IN 2002 I received a wonderful phone call from then Irish Coach Adrian Birrell.
“Nialler,” he said, “I want you to be the Ireland wicketkeeper.”
It was a glorious summer and I was in great form with the bat and ready to represent my country for the first time.
As I now sit in our team hotel high up in the mountains in the Indian state of Dharamsala, I feel amazed that I’m about to embark on my eighth World Cup tournament.
With the fantastic stadium [Himachal Pradesh Cricket Association Stadium] in the background, I’ve been reflecting on the three 50-over and five T20 World Cups that I’ve played in.
To say I feel blessed is an understatement. People constantly remind me that I have a fabulous job travelling the world, playing a sport I love and getting paid for it.
This World Cup feels a little different though. It’ll almost certainly be my last encounter on the world stage and the final chance to test my skills against the best in the world in front of millions of cricket fans.
As always, we received a warm welcome when we arrived in India. The people here are always so good to us. They love to watch us play and practice, and they always want to get their pictures taken with us.
I’ve been fortunate to travel to India on numerous occasions and it’s always an enjoyable experience. It’s definitely a logistical nightmare at times because things aren’t always as they should be.
When we turned up for our first practice session we were met by a number of stray dogs on the pitch. Here in India, you’ve just got to find a way around the problem, and that seems to be our motto for this tour.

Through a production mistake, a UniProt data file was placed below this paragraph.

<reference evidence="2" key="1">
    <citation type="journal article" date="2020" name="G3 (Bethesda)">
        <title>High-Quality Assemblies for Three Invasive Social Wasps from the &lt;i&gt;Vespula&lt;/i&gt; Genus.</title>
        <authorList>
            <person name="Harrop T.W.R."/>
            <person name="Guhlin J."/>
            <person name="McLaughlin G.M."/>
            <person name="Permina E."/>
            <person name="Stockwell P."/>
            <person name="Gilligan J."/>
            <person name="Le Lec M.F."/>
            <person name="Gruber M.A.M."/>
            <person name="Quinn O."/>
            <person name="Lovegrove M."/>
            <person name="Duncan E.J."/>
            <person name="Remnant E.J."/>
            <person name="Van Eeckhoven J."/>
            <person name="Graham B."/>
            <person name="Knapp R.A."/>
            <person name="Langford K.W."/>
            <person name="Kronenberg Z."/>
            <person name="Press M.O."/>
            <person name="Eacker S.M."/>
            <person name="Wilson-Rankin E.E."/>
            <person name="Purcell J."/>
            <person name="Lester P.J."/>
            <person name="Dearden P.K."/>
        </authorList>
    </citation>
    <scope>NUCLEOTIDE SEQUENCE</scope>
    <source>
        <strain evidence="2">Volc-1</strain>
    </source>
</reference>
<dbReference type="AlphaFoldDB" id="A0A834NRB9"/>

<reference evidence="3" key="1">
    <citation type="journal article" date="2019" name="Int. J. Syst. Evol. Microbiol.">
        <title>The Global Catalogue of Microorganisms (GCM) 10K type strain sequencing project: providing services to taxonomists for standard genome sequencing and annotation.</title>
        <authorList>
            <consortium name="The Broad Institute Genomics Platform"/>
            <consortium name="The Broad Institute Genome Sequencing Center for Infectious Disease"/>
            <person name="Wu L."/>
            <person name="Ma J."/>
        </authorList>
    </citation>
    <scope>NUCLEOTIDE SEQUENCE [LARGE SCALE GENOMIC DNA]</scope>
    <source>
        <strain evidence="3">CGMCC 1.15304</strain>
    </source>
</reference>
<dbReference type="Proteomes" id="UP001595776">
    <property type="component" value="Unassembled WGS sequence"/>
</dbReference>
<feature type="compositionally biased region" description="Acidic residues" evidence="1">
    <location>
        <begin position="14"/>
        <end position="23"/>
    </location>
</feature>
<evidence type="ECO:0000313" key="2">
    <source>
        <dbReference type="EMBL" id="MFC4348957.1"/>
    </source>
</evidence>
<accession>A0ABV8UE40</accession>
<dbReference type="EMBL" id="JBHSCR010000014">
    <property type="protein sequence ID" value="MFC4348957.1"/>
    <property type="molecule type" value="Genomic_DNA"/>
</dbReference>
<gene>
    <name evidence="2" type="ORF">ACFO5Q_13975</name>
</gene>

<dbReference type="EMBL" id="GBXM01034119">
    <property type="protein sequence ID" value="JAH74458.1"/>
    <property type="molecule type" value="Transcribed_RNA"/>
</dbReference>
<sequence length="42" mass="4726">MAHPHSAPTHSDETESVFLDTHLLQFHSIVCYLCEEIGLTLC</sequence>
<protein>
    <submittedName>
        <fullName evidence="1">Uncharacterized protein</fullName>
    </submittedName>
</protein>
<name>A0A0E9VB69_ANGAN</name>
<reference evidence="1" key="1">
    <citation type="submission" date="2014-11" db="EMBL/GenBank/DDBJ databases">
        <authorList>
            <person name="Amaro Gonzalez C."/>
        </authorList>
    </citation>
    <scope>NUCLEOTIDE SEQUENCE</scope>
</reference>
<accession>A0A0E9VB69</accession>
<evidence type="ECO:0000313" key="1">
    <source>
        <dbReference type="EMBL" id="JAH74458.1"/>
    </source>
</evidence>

Whatever gets thrown at you on or off the field you’ve got to get the job done.
Over the last year, the team’s played a fair bit of T20 cricket. But truth be told, we’ve played indifferently. Although our batting has misfired at times, we’ve put in some good work in recent weeks and we’re ready to show the world what we’re capable of.
We face Oman, Bangladesh and Holland in our group games, and each opponent poses a different threat.
Oman are a fairly unknown team, having risen up quickly through the ranks. This is their first taste of international cricket on the big stage.
I can vividly remember walking out onto the pitch during my first World Cup game, when Ireland played against Zimbabwe back in 2007.
In my opinion, Bangladesh are the team to beat as they performed well in the Asia cup, which India went on to win.
Holland also has some really dangerous players in their line up and enough self-belief to back it up, so it should prove to be a fascinating group with the winners set to face the likes of India and Pakistan.
I never usually set personal goals during these tournaments, but this time I’m determined to head out onto the pitch, enjoy every moment and give it my all. There are no second chances.
There’ll be battles within battles, tough times, joy and despair, but we’ve got a strong side that stands a chance of reaching the second phase.
If we do, it’d be a great achievement, and a chance to take on the best of the best. I’m definitely a big match player. At times though I’ve let myself down against lower teams and lesser fixtures.
I’ve got great World Cup memories, so I’m looking forward to expressing myself on the pitch once again.